Page last updated at 15:04 GMT, Thursday, 28 January 2010

VCJD compensation scheme judgement reserved

Claire McVey
Claire McVey died from vCJD in 2000 at the age of 15

A judge has reserved his decision in an action brought by families of vCJD victims who claim the government's compensation scheme is flawed.

The government established the scheme in 2002 and set aside £67.5m for the first 250 cases, with plans to review the figure if this number was exceeded.

Annie McVey, from Devon, whose 15-year-old daughter died from vCJD, is leading a High Court challenge over it.

She says it is highly complicated and a decision not to change it was unlawful.

The compensation package was in part a no-fault lump sum and in part a discretionary scheme to acknowledge the care given to loved ones with the disease.

The vCJD Trust was set up to manage it but the scheme was complex, cost millions of pounds in legal fees and led to long delays.

'Too complicated'

In April 2006 Sir Robert Owen, chairman of the vCJD Trust, expressed his concern in an interview with the BBC, stating that the costs reflected the complexity of the Trust fund.

He added it was accepted this was not the way such a trust fund ought to be set up for the future, stating that it was "far too complicated".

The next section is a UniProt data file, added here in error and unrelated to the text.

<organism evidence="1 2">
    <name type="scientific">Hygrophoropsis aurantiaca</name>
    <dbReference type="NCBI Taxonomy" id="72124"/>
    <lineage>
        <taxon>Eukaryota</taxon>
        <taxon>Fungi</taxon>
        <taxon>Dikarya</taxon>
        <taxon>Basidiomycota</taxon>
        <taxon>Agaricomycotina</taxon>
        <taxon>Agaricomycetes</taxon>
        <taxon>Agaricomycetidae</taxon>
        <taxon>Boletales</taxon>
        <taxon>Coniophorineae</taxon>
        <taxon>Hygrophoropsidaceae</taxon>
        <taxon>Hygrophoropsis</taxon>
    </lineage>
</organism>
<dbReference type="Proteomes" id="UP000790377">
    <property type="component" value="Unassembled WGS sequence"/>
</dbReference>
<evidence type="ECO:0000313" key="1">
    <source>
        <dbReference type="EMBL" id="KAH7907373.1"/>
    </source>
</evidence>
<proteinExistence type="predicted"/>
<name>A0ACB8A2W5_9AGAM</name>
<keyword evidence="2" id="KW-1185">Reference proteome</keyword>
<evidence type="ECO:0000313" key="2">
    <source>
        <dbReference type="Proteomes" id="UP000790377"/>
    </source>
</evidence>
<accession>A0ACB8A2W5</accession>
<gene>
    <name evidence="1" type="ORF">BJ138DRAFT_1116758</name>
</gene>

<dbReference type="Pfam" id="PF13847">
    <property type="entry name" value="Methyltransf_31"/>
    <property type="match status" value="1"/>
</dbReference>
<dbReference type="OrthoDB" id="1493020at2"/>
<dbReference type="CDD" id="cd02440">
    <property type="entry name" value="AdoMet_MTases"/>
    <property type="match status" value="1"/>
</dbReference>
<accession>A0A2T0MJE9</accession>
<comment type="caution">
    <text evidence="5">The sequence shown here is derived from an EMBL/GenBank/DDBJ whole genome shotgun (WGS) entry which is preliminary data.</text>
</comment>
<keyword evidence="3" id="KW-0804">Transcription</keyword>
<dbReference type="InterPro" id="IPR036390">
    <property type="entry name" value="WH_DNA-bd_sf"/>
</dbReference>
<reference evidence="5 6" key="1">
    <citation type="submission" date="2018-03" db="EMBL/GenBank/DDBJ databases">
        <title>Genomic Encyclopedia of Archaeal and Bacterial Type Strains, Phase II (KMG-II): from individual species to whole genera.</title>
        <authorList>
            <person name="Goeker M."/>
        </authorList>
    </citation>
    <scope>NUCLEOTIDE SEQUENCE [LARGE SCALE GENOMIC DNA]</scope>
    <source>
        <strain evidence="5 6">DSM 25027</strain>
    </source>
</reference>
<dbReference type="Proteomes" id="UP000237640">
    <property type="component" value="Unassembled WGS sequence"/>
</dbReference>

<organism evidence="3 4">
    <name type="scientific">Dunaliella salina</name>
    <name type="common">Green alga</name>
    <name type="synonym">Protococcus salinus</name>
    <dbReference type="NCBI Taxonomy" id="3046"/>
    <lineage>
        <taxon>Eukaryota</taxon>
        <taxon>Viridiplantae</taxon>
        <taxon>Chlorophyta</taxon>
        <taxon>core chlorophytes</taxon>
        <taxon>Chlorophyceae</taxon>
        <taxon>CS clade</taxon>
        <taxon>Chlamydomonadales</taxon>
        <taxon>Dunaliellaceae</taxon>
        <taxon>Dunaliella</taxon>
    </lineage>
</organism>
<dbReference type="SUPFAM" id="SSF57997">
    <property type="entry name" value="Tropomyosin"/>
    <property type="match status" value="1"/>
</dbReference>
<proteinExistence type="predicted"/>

His views were backed by Mrs McVey, from Kentisbury Ford, near Barnstaple, who claims the difficulties of claiming for discretionary payments compounded the anguish of the families.

The hearing has been very difficult for all of us who have brought this challenge.
Annie McVey, mother of vCJD victim

Her 15-year-old daughter Claire died from the human form of BSE in 2000.

In March 2007 the trustees of the fund proposed radical changes to the scheme which they put to the health secretary but, more than two years later in June 2009, these were turned down.

At the High Court hearing, which began on Monday, the judge heard claims that the delay of successive health secretaries to make a decision on the changes was "unreasonable", and that the rejection of a thorough overhaul of the compensation scheme was "irrational" and "unlawful".

Mrs McVey's own claim has been settled but she wants to make the process of claiming for compensation alone easier for distressed and bereaved families in future.

She said: "The hearing has been very difficult for all of us who have brought this challenge.

"The judge is seeking further information and said he would reserve judgement for at least three weeks."

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